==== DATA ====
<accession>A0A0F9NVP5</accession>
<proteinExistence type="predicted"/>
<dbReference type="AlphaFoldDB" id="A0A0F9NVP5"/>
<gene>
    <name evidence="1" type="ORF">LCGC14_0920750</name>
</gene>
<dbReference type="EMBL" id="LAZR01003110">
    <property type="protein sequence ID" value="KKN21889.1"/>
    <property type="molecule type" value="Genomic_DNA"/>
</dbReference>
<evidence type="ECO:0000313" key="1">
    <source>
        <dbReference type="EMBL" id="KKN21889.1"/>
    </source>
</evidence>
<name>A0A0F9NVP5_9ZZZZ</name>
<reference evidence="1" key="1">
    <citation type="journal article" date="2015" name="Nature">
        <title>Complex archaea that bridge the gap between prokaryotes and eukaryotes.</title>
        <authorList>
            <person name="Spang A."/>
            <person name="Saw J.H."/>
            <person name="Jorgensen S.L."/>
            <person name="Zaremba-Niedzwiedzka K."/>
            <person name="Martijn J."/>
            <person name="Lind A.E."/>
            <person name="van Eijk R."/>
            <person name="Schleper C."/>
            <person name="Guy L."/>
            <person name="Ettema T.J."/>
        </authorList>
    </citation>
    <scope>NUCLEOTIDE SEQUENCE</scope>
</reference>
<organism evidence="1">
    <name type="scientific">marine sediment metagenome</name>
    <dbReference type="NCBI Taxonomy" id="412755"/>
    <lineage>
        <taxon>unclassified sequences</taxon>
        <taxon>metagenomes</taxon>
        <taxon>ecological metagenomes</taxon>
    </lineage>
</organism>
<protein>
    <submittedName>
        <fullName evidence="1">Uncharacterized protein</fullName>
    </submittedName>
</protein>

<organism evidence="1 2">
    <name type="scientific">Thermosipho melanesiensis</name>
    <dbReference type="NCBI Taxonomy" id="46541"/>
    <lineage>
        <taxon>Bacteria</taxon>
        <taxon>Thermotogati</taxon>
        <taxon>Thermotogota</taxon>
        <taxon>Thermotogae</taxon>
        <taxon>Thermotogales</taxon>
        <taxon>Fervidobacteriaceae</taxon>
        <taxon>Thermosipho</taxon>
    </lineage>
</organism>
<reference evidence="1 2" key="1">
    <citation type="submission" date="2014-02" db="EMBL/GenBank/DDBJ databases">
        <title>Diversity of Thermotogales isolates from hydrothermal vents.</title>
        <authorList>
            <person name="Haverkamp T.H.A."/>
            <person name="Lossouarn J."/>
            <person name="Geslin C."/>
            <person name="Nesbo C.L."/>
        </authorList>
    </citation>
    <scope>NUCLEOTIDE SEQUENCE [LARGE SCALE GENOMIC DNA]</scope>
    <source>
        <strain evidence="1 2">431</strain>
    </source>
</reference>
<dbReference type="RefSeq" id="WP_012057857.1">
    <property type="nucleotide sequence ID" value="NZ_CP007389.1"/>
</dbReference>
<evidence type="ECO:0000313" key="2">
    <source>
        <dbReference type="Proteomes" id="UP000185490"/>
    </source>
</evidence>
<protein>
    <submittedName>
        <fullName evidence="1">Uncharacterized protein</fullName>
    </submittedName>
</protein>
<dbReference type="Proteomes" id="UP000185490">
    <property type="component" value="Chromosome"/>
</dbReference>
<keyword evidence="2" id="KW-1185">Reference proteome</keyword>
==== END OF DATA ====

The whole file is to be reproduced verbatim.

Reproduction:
<accession>A0A0F9NVP5</accession>
<proteinExistence type="predicted"/>
<dbReference type="AlphaFoldDB" id="A0A0F9NVP5"/>
<gene>
    <name evidence="1" type="ORF">LCGC14_0920750</name>
</gene>
<dbReference type="EMBL" id="LAZR01003110">
    <property type="protein sequence ID" value="KKN21889.1"/>
    <property type="molecule type" value="Genomic_DNA"/>
</dbReference>
<evidence type="ECO:0000313" key="1">
    <source>
        <dbReference type="EMBL" id="KKN21889.1"/>
    </source>
</evidence>
<name>A0A0F9NVP5_9ZZZZ</name>
<reference evidence="1" key="1">
    <citation type="journal article" date="2015" name="Nature">
        <title>Complex archaea that bridge the gap between prokaryotes and eukaryotes.</title>
        <authorList>
            <person name="Spang A."/>
            <person name="Saw J.H."/>
            <person name="Jorgensen S.L."/>
            <person name="Zaremba-Niedzwiedzka K."/>
            <person name="Martijn J."/>
            <person name="Lind A.E."/>
            <person name="van Eijk R."/>
            <person name="Schleper C."/>
            <person name="Guy L."/>
            <person name="Ettema T.J."/>
        </authorList>
    </citation>
    <scope>NUCLEOTIDE SEQUENCE</scope>
</reference>
<organism evidence="1">
    <name type="scientific">marine sediment metagenome</name>
    <dbReference type="NCBI Taxonomy" id="412755"/>
    <lineage>
        <taxon>unclassified sequences</taxon>
        <taxon>metagenomes</taxon>
        <taxon>ecological metagenomes</taxon>
    </lineage>
</organism>
<protein>
    <submittedName>
        <fullName evidence="1">Uncharacterized protein</fullName>
    </submittedName>
</protein>

<organism evidence="1 2">
    <name type="scientific">Thermosipho melanesiensis</name>
    <dbReference type="NCBI Taxonomy" id="46541"/>
    <lineage>
        <taxon>Bacteria</taxon>
        <taxon>Thermotogati</taxon>
        <taxon>Thermotogota</taxon>
        <taxon>Thermotogae</taxon>
        <taxon>Thermotogales</taxon>
        <taxon>Fervidobacteriaceae</taxon>
        <taxon>Thermosipho</taxon>
    </lineage>
</organism>
<reference evidence="1 2" key="1">
    <citation type="submission" date="2014-02" db="EMBL/GenBank/DDBJ databases">
        <title>Diversity of Thermotogales isolates from hydrothermal vents.</title>
        <authorList>
            <person name="Haverkamp T.H.A."/>
            <person name="Lossouarn J."/>
            <person name="Geslin C."/>
            <person name="Nesbo C.L."/>
        </authorList>
    </citation>
    <scope>NUCLEOTIDE SEQUENCE [LARGE SCALE GENOMIC DNA]</scope>
    <source>
        <strain evidence="1 2">431</strain>
    </source>
</reference>
<dbReference type="RefSeq" id="WP_012057857.1">
    <property type="nucleotide sequence ID" value="NZ_CP007389.1"/>
</dbReference>
<evidence type="ECO:0000313" key="2">
    <source>
        <dbReference type="Proteomes" id="UP000185490"/>
    </source>
</evidence>
<protein>
    <submittedName>
        <fullName evidence="1">Uncharacterized protein</fullName>
    </submittedName>
</protein>
<dbReference type="Proteomes" id="UP000185490">
    <property type="component" value="Chromosome"/>
</dbReference>
<keyword evidence="2" id="KW-1185">Reference proteome</keyword>